The major-league trade deadline is less than two weeks away, which means until July 31, you can expect a steady stream of tweets, anonymous sources, wild rumors, and maybe, just maybe, the occasasional piece of hard news. (It’s actually more fun than that description makes it sound, though we suppose that depends not only on whether your team is a buyer or a seller, but how much confidence you have in your team’s general manager.) In any case, Carlos Beltran figures to be at the center of lots of those tweets/rumors/reports, and over the last couple of days, we’ve learned (a) that the Yankees have reportedly engaged in talks with the Mets about Beltran, and (b) that the Yankees have reportedly ruled out Beltran. Believe either, or neither, of these things if you’d like. Though they both make sense.
The Yankees’ offense has been generally productive this year: They’re second in the majors in runs scored, second in on-base percentage, and third in slugging percentage. But we’d understand why they might want to address their DH spot. Jorge Posada, who’d raised his batting average 67 points in July, has seen it begin to drop again. (After posting a 1.007 OPS in June, his OPS for July is just .362.) And Andruw Jones, who’s been mostly used against left-handed starters, isn’t really a full-time option. Anything involving Posada puts Cashman in a delicate spot, but you can’t blame him for at least considering upgrading at the position, with Beltran or another player, loyalty be damned. That Nick Swisher has stuggled this season would only increase Cashman’s interest for Beltran, who could get starts in right, as well.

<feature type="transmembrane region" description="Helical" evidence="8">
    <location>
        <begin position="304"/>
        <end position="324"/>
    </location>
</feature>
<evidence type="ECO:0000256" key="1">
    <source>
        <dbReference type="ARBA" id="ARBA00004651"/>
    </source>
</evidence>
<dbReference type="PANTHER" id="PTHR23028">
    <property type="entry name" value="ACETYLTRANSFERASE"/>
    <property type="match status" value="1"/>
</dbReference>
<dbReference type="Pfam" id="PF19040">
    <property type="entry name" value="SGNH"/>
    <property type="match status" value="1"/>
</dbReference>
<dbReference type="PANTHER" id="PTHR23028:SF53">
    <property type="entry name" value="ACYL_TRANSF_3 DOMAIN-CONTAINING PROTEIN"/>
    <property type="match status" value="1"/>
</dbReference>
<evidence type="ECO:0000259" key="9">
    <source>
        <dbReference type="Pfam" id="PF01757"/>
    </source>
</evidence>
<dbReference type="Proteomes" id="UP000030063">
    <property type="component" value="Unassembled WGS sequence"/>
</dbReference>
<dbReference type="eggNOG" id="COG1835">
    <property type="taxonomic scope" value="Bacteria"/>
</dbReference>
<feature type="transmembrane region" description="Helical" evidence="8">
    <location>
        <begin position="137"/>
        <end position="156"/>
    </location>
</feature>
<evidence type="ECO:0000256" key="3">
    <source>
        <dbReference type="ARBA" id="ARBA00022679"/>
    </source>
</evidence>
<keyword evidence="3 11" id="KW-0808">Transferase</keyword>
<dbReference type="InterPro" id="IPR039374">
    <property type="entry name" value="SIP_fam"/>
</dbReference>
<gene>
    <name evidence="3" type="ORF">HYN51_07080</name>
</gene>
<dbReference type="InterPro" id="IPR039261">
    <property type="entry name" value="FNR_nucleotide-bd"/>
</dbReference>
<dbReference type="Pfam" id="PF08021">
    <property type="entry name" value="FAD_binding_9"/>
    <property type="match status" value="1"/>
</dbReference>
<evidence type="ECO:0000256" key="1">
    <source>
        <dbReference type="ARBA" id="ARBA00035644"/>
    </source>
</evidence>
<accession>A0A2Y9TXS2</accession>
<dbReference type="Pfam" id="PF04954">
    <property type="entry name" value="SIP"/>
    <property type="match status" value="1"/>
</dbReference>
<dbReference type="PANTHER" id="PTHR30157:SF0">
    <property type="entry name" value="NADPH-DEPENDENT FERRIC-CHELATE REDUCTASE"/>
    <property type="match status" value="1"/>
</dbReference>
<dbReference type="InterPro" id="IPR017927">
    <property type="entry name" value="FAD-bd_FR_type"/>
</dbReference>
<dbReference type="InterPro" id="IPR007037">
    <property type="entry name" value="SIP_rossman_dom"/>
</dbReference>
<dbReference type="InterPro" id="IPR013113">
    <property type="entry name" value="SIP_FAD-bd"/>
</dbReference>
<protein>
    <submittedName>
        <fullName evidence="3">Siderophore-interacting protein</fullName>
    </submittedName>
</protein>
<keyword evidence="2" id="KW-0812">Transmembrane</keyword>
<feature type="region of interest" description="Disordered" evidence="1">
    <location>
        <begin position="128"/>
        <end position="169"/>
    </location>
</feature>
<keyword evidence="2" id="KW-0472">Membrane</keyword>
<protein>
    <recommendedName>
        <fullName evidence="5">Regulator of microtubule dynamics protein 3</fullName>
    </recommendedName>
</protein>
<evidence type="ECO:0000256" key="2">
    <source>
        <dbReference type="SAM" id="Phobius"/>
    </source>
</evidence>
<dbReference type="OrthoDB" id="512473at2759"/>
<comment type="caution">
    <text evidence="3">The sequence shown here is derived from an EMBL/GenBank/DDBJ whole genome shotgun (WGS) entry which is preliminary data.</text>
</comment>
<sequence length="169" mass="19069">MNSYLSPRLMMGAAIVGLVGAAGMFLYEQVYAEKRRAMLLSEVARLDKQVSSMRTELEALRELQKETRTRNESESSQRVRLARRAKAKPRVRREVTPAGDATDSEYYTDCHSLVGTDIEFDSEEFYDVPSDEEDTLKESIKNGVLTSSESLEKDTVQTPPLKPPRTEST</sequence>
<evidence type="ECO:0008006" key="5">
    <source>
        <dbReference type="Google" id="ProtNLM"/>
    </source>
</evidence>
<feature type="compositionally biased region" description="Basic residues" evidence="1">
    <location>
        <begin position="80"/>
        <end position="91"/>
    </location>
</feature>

But it’s also easy to see why the Yankees wouldn’t want to be involved in this specific case, besides the fact that they might be hesitant to do business with the Mets in general. They couldn’t simply use their deep pockets to steal Beltran: The Mets are reportedly demanding top-notch prospects in return and would be willing to pay the remainder of his salary to get them. And, thanks to a clause inserted by Scott Boras when Beltran signed the deal, if the team Beltran finishes the season with doesn’t re-sign him, they won’t receive draft picks as compensation. (Of course, that would have only mattered if the team he finishes the season with offered him arbitration, which could have been risky, anyway.) So it’s unlikely Cashman would part with top prospects for a rental — particularly one who wouldn’t address what could prove to be their most pressing need.
Meanwhile, if the Yankees decide they’re in the market for a starting pitcher (and how Bartolo Colon pitches over the next couple of weeks will surely impact that decision), this seems like a good place to mention that the Rockies are reportedly asking for an awful lot in return for Ubaldo Jimenez: One report says they asked the Yankees for Jesus Montero, Manny Banuelos, Dellin Betances, and Ivan Nova. A lot can change over the next thirteen days, but if that’s really what the market looks like, Cashman might just stick to the type of smaller, low-risk moves he made at the deadline last year.